It’s an election year, and the Senate can’t agree on how to keep the student loan interest rate from doubling on July 1 from 3.4 percent to 6.8. While both sides agree that it should be done, how to pay for it is the stumbling block. A party-line cloture vote failure has once again brought calls for changing the Senate’s rules by majority vote at the beginning of the next Congress, bypassing the two-thirds cloture requirement if there’s opposition.
The Senate has for centuries functioned by this compact of selectively forgoing one’s rights, but now that compact, to some, seems to have broken down — hence the call to enact rules changes at the beginning of the next Congress by majority vote. These calls have come from Democrats, but they are quick to admit that it should apply regardless of who is in the majority at the time.
Such changes can certainly quicken the process and allow for the majority to pass legislation and confirm presidential nominees with little hindrance. While the initial rules reforms will probably be limited to restricting debate on a motion to proceed and other less dramatic changes, eventually such majority rules changes at the beginning of a Congress will result in a majority-controlled body similar to the House. Once the Pandora’s Box of granting the majority the unfettered ability to change the rules every two years has been opened, having seen how the current situation has escalated, tit for tat over the last 30 years, it is difficult to believe that strict majority rule would not be the ultimate result. Thereafter, a member of the minority in the Senate will be just as impotent as his or her House counterparts.
Filibusters and the forcing of a cloture vote have been repeatedly used to stop legislation and nominations and to waste time. This is why the number of successful cloture votes, many on noncontroversial nominations and on motions to proceed to bills, has gone up dramatically in recent years. By requiring the cloture vote and then voting for it, the minority has been able to waste considerable time and thus reduce the amount of time available to act on other items of the president’s agenda.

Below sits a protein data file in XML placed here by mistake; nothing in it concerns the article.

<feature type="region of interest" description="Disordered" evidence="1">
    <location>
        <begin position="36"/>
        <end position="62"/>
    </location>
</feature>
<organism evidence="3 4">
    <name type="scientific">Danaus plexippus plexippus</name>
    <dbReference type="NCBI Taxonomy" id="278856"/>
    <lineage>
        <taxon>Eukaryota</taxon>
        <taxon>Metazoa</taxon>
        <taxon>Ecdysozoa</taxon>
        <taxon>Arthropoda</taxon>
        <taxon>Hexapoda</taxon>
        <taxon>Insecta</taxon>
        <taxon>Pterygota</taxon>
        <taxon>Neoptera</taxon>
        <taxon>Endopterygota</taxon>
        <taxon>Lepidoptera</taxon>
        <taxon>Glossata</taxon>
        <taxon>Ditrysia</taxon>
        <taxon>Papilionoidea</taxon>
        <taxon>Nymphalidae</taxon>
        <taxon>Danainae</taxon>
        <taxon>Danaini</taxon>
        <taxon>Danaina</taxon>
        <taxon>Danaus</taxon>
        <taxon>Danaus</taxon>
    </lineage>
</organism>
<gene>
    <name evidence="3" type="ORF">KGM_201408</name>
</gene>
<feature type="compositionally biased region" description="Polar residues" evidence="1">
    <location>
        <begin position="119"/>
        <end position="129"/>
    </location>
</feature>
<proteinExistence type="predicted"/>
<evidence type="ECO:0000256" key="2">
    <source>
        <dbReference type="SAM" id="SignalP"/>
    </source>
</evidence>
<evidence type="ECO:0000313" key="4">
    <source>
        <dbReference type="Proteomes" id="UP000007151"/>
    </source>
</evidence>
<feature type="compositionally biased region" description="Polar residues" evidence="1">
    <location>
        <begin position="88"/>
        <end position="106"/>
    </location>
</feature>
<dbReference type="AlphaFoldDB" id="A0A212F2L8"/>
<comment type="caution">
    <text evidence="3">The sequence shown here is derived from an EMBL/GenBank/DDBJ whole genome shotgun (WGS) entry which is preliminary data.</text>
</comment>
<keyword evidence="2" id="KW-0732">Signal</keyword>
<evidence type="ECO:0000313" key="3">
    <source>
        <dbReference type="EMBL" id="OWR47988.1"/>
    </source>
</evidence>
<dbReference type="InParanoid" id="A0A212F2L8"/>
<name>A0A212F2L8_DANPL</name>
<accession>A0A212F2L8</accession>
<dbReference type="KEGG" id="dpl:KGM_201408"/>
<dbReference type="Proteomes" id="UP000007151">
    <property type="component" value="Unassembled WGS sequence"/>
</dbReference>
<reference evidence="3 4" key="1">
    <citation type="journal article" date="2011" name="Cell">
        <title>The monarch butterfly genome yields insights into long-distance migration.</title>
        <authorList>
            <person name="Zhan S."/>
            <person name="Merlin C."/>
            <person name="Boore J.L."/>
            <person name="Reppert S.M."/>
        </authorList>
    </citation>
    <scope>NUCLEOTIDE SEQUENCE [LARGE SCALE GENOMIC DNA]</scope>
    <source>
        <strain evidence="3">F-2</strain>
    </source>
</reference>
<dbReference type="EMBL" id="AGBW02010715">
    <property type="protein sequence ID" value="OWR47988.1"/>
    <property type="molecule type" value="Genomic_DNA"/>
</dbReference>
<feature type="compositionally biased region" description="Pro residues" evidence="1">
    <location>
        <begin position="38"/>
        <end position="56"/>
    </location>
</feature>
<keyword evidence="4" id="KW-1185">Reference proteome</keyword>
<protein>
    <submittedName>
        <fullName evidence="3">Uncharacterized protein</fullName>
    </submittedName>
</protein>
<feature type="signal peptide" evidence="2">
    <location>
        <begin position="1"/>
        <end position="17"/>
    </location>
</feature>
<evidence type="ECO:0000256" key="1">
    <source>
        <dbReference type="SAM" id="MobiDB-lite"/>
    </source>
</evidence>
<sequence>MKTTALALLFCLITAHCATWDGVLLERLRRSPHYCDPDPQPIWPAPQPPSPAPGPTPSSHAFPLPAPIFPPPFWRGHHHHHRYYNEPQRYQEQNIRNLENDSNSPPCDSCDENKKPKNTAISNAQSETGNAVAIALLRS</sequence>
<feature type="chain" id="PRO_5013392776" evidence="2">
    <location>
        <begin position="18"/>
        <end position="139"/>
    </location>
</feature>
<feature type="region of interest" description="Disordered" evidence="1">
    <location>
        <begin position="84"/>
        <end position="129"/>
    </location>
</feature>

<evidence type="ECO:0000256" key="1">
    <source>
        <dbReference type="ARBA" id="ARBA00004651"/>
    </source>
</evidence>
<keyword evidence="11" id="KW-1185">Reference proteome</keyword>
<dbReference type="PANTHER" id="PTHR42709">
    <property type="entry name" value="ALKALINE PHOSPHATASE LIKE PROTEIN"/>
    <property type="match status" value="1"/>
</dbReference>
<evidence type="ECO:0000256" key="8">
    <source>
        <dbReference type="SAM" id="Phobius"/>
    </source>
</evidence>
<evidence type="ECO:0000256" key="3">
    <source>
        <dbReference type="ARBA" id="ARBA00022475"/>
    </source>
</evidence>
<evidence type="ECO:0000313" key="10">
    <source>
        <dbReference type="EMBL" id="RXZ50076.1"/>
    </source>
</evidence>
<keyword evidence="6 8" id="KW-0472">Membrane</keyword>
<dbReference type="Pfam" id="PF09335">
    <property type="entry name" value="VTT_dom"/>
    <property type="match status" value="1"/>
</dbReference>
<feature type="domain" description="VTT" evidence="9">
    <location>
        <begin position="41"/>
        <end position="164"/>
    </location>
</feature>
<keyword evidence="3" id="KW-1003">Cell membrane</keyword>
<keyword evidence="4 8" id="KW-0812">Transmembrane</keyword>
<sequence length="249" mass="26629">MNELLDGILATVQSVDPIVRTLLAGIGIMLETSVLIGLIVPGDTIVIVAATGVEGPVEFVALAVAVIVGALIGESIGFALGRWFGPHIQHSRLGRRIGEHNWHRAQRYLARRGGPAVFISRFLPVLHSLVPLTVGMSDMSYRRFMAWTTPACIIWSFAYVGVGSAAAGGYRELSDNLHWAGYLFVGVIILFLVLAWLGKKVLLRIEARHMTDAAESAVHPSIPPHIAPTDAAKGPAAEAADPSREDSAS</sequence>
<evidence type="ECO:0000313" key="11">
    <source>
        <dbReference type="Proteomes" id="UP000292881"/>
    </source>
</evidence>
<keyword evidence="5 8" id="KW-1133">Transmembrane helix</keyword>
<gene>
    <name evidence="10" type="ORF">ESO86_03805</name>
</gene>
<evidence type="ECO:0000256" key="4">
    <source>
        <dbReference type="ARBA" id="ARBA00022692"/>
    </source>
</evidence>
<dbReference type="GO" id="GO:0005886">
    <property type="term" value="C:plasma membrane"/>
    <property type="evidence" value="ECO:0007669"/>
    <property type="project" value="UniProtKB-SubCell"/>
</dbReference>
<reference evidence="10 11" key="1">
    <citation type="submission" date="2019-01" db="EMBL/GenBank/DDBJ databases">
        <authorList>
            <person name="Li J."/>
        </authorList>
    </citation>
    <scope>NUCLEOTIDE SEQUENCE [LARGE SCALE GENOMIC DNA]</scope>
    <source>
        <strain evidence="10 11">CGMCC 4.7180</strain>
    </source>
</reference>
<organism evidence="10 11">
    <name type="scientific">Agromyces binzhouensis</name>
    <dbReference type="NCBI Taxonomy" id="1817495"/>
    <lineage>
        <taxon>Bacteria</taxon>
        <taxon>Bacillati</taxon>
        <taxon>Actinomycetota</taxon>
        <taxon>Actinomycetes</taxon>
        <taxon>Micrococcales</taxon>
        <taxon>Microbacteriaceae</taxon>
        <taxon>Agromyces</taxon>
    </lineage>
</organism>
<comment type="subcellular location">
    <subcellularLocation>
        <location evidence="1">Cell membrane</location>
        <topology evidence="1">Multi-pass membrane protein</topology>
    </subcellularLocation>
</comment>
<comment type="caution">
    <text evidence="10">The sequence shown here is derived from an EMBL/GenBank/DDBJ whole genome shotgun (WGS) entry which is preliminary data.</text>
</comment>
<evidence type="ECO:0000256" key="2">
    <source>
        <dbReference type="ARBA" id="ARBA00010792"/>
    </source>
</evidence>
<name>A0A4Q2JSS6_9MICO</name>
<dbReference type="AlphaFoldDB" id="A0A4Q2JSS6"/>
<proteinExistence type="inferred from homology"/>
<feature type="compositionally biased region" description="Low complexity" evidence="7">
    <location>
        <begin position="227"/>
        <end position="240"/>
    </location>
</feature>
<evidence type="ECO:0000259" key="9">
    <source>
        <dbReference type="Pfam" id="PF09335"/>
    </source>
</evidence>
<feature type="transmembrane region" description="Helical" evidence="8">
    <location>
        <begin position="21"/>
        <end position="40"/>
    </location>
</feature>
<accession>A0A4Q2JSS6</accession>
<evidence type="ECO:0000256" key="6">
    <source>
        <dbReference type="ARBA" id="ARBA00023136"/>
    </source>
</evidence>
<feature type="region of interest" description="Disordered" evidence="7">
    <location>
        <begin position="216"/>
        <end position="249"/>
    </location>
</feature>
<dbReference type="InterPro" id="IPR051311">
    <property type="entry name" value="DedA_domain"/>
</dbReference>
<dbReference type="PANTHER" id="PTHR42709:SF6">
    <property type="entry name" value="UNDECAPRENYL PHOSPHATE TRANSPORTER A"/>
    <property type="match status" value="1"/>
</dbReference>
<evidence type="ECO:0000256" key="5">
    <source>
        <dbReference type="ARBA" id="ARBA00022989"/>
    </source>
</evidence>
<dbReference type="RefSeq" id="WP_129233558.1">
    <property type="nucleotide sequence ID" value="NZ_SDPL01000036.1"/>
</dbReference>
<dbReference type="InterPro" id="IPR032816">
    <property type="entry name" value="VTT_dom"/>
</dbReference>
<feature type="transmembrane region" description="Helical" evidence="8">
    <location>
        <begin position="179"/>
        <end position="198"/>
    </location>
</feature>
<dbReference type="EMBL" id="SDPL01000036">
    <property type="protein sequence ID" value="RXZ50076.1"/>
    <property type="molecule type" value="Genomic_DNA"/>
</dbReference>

The call for changing the Senate’s rules by majority vote at the beginning of a Congress is not new; it was attempted without success in 1953 and 1957 and in 1959. When faced with such an effort, then-Majority Leader Lyndon Johnson negotiated a cloture change back down two-thirds of those present and voting, but as part of the compromise he had to add Paragraph 2 to Senate Rule V, which states “The rules of the Senate shall continue from one Congress to the next Congress unless they are changed as provided in these rules.”
So is it time to ignore the existing rules and change them at the beginning of the next Congress by a majority vote? Perhaps it is time — so many other changes have occurred in our lives in the recent past, why shouldn’t the Senate change the way it does business? However, should that occur, one must be prepared to live with the eventual outcome of a Senate where the majority rules and the rights of the minority have been severely curtailed.
While I can sympathize with those demanding such changes, it’s the manner of their implementation that keeps reminding me of the exchange between Sir Thomas Moore and his son-in-law, William Roper, in the movie “A Man For All Seasons”:
Roper: “So, now you give the devil the benefit of law!”
Moore: “Yes! What would you do? Cut a great road through the law to get after the devil?”
Roper: “Yes, I’d cut down every law in England to do that!”
Moore: “Oh? And when the last law was down, and the devil turned ‘round on you, where would you hide, Roper, the laws all being flat? …Yes, I’d give the devil benefit of law, for my own safety’s sake!”
Paone is executive vice president of Prime Policy Group. He worked on the Senate floor from 1979 to 2008, serving as Democratic secretary from 1995 to 2008.